Why Differentiation Is So Hard
And what to do about it

By Lee Densmer and Mimi Moore

In the language services space, practitioners and clients alike note that many companies sound the same. They use the same tone of voice, describe their similar services in the same way, and list the same differentiators. Yet, when everyone has such similar differentiators, they lose all their meaning.

So, how do language service providers (LSPs) stand apart? And how do global businesses choose an LSP when all their capabilities sound the same?

Given these questions, it’s important to explore the trouble with common differentiators, understand why a different approach is needed, offer some exercises LSPs can do to find their uniqueness, and suggest some criteria by which global businesses can evaluate LSPs.

If you are a small to mid-sized LSP, or a buyer of language services looking for a vendor who can truly meet your needs, then read on.

What are the common differentiators for LSPs?

When we say “common,” we mean it in every sense of the word: found everywhere, shared across companies, and of relatively minor importance. That’s a hard truth. But let’s look at some of these differentiators to understand why they are common and whether they really shed any light on what a company believes, how they approach work, and what they are like to do business with.

In the LSP space, you often see these typical business differentiators:

  1. Number of languages: Most LSPs assert they can cover 200 or more languages.
  2. Customized solutions: Most LSPs state that all their solutions are customized, based on the client’s needs.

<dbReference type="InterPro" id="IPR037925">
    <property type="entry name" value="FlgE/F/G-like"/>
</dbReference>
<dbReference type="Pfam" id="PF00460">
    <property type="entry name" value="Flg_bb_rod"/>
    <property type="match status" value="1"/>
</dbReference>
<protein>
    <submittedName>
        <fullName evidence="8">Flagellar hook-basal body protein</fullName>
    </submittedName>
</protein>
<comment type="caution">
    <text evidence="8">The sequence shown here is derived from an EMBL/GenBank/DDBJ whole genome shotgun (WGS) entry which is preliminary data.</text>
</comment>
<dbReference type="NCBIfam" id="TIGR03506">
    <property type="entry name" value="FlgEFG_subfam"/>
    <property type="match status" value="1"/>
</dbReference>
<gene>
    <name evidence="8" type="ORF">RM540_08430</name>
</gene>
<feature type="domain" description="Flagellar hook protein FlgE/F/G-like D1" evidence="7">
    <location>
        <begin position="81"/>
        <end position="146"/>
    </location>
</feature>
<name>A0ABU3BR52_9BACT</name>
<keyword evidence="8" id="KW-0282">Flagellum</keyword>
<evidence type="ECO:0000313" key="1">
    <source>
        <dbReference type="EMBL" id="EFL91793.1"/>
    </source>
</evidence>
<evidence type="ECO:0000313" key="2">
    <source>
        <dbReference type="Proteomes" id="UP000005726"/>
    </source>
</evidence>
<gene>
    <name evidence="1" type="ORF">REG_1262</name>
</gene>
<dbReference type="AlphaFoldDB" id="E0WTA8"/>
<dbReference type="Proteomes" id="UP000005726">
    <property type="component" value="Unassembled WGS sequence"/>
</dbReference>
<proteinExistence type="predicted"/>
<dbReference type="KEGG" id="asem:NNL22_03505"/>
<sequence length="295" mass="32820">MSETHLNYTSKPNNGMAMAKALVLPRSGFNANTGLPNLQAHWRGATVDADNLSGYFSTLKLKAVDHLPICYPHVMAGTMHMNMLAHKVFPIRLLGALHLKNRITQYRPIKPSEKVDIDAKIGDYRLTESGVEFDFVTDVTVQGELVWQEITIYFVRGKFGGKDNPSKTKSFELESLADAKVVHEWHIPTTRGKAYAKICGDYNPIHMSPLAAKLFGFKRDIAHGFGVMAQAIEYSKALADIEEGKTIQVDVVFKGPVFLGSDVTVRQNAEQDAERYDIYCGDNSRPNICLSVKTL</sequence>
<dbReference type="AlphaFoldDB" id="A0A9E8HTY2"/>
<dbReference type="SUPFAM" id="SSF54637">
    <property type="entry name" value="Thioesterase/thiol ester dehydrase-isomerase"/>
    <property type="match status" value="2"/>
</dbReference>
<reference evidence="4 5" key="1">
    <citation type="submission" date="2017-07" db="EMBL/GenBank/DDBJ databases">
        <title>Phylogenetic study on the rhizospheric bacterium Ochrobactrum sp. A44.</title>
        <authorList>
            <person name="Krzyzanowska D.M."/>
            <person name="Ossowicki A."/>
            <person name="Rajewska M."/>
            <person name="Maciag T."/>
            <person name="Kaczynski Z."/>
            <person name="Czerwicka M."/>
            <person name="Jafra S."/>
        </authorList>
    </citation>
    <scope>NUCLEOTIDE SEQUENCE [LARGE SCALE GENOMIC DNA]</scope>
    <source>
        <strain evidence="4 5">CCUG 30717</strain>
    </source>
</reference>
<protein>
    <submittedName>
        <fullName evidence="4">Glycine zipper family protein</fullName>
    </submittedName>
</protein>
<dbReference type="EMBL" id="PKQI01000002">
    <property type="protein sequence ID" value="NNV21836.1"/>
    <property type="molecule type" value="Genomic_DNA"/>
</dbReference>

3. Partnership approach: Most LSPs offer an approach that is collaborative, communicative, and reflects a spirit of teamwork with the client.
  4. Experienced project and account managers: The level of experience of the PMs and AMs is often used as a differentiator to imply higher-quality, reliable service.
  5. Use of translation technologies: Today, everyone is using translation memory, CAT tools, and most are now using AI translation, whether neural machine translation and/or the newer LLM models. All companies are also using translation management systems (TMS) — platforms to efficiently manage localization workflows and streamline project management — whether it’s their own proprietary platform or a platform of the client’s choosing.
  6. Highly qualified expert linguists: Most LSPs note that their linguists are highly qualified, certified, bilingual linguists with university degrees and expertise in specific areas (medical device, legal, IT, and more).

These “differentiators” are all great, and every client would insist that their LSP have these. So why are they meaningless? Consider four reasons:

  1. They are table stakes. Every LSP in the industry must have these qualities, or they will not be able to compete effectively and do business.
  2. They do not allow anyone to stand out as unique in any area.
  3. Business-to-business operations (B2Bs) are only then able to differentiate based on price, which means language services become transactional.
  4. They drive an RFP process based on a checklist of “features,” not on real qualifications or benefits.

Does your LSP list all of these on their website as differentiators? Don’t you want to put forward what really sets you apart so you can attract clients who will uniquely want to work with you?